Wow, long time since I've written. And quite a bit to cover. Unfortunetly when I was smart enough to write it all down in my journal this morning so I woulnd't forget what to write, I managed to put it neatly back in its place before I left the house rather than bring it with me. Ooops. I'll try from memory, but don't be surprised when the next post is stuff I missed in this one. :)
Let's start with Sunday night. Sunday night after updated with you all, I went with Antonio and his girlfriend Fredrica to a restaurant in Monteforte. It was about a 20 minute drive, but well worth it. When we pulled up the place I literally thought we were in someone's home driveway. When we got into restaurant we were the only three customers there. Then Antonio told me it was the owner's last night to be open because he was retiring and his son didn't want to follow in the family business. The owner of the restaurant was our host, our server, our entertainment, and I'm pretty sure he was back in teh kicthen helping his wife cook. But don't let all the fool you. This was a restaurnt of firt class style, right down to the tableside wine service. Fredrica chose (she also makes wine in a town close by the Fattori winery called Soave) an intresting red from Italy of which I can't remember the name of the varietal or the wine maker. It had the body of a medium style cabernet and had the fragrances of tabacco and darker red fruits. I have also noticed that people in Italy (all people, wine makers and non wine makers alike) still smell the cork when they open a bottle. I'm dying to ask what they believe they can tell from it, because I have a feeling it's along the same lines as the Screw cap/ non Screw cap arguement between those who make and love wine. Basically meaning that there are truths to both sides but every side is very passionate about their opinion. The owner was professional and funny, and his food was amazing. The first plate was a special cured pork with a cabbage salad. I ate my salad and let Antonion and Fredrica finish off the pork. Next came a pasta dish for me...it was delicious, until I was chewing on what I thought was a melted piece of cheese only to find out it was a piece of pancetta. I managed not to psych myself out and just put my silverware down ever so slowly and ate my side veggies. For dessert we had what they called a creme brulee. It did in fact have a carmelized topping on it but instead of the neat little white ramekin that I'm used to seeing them in it was really just in a rectangular pile on my plate. It was also flavored with anise and had a little bit of a curdled consistancey, never the less, I ate it all. :) After dessert of course came the coffee. After dinner we went down to San Bonifacio to what has to be the hangout of the town a gelatoria and bar (both coffe and alcohol). There was a 10 page menu of different gelato sundaes you could order. I went simple with a cup of varied berry gelato and a cookie on top. I was so increadbly stuffed after this night.
Monday morning I came to work and was so excited because I got to finaly get my hands dirty and help clean out steel poles that go inside the grape press. The poles fit inside the press and as they come down onto the grapes the skins of the grapes get stuck inside the many little holes leaving to fall down the pipeline only the grape mush and juice. One by one we helped pull the poles down from the press and laid them out on palates so that we could spray them down with colorine and then powerwash the grape skins out of the little holes. I had grapeskins in my hair and on my arms and my pants were wet from backspray from the powerwasher. I didn't mind, I was finally able to do something to help, rather than just stand and watch. But alas, all good things must come to an end and when I was about to help take the poles back to the press I was whisked away to the warehouse to put more collars on more bottles. After lunch, I got to put all the bottles I had collared into their boxes. But first we had to hotglue the boxes together on the bottle, then fill them with bottles, then put in the sepeartor (I'm a champ at that now), then close then up with more hot glue. THEN we stacked them all. Only to find out the next mornign we had stacked them in the wrong direction, so I got to restack them then wrap them in cellephane. I feel like if I see another one of those bottles, with those silly collars that won't stick together worth a poop, anytime soon...it may not be pretty.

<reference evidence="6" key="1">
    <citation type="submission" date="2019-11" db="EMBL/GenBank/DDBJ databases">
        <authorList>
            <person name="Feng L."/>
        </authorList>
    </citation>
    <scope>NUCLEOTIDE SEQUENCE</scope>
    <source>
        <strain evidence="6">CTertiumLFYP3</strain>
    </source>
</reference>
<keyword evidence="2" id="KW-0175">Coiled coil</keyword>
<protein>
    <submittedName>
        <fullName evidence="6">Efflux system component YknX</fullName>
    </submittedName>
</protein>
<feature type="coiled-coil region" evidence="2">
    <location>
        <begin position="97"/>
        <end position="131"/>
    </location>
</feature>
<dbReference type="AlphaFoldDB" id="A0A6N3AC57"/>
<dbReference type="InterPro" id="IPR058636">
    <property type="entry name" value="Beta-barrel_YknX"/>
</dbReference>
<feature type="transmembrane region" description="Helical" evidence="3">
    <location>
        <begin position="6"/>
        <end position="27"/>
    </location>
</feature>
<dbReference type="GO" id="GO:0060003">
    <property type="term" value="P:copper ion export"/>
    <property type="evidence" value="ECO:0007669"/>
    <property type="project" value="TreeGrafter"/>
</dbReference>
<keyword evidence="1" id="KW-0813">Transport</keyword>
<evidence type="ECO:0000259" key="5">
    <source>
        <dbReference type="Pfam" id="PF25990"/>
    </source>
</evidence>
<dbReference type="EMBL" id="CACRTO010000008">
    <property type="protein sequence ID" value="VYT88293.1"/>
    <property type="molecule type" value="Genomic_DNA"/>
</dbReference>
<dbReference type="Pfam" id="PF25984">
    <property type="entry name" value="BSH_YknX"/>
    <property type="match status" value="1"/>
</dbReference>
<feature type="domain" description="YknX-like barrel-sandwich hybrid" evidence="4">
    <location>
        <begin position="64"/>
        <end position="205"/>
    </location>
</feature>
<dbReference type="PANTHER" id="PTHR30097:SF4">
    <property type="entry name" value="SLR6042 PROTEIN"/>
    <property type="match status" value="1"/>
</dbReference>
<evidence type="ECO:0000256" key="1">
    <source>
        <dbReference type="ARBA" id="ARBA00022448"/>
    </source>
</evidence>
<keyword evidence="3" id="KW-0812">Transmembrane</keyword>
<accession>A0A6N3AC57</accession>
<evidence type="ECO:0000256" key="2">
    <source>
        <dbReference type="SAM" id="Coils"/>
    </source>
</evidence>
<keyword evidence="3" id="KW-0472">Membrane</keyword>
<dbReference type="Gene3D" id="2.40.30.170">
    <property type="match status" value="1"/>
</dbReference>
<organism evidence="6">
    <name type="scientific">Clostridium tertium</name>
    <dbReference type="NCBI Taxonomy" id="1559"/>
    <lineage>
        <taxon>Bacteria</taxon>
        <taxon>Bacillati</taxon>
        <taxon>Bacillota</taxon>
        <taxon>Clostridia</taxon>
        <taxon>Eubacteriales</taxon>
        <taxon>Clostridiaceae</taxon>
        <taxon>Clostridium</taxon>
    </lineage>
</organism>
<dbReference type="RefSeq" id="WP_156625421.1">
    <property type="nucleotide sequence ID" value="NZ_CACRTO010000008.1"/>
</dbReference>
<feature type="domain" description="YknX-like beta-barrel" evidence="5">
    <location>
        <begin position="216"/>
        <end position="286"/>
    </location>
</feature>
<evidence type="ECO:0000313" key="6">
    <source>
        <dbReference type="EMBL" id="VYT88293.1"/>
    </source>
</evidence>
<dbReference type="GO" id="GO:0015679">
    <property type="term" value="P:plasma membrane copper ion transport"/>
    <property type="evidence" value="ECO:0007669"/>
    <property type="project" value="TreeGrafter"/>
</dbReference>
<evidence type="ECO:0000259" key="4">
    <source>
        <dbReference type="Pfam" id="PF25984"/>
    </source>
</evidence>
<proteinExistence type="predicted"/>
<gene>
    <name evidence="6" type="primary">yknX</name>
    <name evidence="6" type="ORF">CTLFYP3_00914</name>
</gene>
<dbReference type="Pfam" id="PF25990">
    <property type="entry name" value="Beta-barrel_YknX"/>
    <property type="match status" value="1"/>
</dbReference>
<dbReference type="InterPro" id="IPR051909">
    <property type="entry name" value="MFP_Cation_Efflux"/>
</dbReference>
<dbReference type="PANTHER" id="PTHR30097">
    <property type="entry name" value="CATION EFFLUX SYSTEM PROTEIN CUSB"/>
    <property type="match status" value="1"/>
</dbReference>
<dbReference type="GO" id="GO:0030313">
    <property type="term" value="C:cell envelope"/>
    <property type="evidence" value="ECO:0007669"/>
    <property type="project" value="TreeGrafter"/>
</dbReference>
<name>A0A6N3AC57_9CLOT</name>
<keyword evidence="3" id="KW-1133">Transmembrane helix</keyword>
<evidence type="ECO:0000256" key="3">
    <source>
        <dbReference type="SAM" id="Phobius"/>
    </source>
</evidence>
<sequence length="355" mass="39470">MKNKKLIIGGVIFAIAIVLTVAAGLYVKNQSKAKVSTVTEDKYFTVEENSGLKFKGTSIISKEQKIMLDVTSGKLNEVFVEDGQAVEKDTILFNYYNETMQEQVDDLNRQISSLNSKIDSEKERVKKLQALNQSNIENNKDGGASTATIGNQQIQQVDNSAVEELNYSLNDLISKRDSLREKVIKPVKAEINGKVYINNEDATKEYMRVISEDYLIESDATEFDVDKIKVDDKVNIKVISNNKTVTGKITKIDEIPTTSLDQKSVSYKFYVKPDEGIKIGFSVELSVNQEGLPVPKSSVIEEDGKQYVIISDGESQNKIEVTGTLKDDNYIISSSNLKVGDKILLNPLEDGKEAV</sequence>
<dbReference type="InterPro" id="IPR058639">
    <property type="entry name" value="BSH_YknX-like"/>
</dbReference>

Tuesday morning after getting the bottle palate restacked I went to watch Agusto as the farmers were bringing in grapes. Right now it is time to harvest the Pinot Grigio grapes. Augusto explained to me that these grapes are a bit too bulky for our equiptment and the sticks, leaves, and vines like to get stuck in the machine as they come through. So to fix this problem someone must stand down by the machine armed with a stick (basically a broken broom handle) and push the stuff through the pipe that sucks it up and drags it up around the building and into a large pile. To get a better understanding look at picture 14 of First days of Work album. This is above ground and where the farmers dump their grapes. This machine rotates and pushes the grapes through a pipe that leads below the ground where the rest of the machine is. The grapes on vines come out at picture 18 and go into the seperator which is picture 20. The seperartor spins and spits the grapes and skins into one pipe, the juice/must into picture 17 and the stems get sucked out around the back side of the buidling to picture 22. Did that make sense at all? Now you see why I wanted to actually SEE this process happening so I could clearly understand this process. Anywho since we were working with Pinot Grigio grapes I got to stand by the machine and help push the twigs through. I picked just a few stems and grapes out of my hair that evening.